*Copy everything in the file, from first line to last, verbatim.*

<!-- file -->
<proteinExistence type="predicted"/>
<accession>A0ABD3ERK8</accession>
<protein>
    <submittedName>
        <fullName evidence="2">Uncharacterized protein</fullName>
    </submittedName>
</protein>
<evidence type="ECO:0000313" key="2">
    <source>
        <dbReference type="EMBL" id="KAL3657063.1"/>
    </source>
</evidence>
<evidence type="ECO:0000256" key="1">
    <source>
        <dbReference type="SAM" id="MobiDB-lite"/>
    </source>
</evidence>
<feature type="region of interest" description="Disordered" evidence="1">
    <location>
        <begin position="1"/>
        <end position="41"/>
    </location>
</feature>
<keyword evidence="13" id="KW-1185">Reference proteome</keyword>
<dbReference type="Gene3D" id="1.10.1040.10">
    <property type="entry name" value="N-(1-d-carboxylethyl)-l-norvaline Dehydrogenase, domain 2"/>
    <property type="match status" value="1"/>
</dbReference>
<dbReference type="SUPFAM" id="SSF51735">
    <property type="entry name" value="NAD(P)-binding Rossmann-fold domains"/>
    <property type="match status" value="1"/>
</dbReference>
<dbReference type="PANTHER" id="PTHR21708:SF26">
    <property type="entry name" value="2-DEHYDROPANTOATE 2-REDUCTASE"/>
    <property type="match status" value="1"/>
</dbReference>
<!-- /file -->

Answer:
<proteinExistence type="predicted"/>
<accession>A0ABD3ERK8</accession>
<protein>
    <submittedName>
        <fullName evidence="2">Uncharacterized protein</fullName>
    </submittedName>
</protein>
<evidence type="ECO:0000313" key="2">
    <source>
        <dbReference type="EMBL" id="KAL3657063.1"/>
    </source>
</evidence>
<evidence type="ECO:0000256" key="1">
    <source>
        <dbReference type="SAM" id="MobiDB-lite"/>
    </source>
</evidence>
<feature type="region of interest" description="Disordered" evidence="1">
    <location>
        <begin position="1"/>
        <end position="41"/>
    </location>
</feature>
<keyword evidence="13" id="KW-1185">Reference proteome</keyword>
<dbReference type="Gene3D" id="1.10.1040.10">
    <property type="entry name" value="N-(1-d-carboxylethyl)-l-norvaline Dehydrogenase, domain 2"/>
    <property type="match status" value="1"/>
</dbReference>
<dbReference type="SUPFAM" id="SSF51735">
    <property type="entry name" value="NAD(P)-binding Rossmann-fold domains"/>
    <property type="match status" value="1"/>
</dbReference>
<dbReference type="PANTHER" id="PTHR21708:SF26">
    <property type="entry name" value="2-DEHYDROPANTOATE 2-REDUCTASE"/>
    <property type="match status" value="1"/>
</dbReference>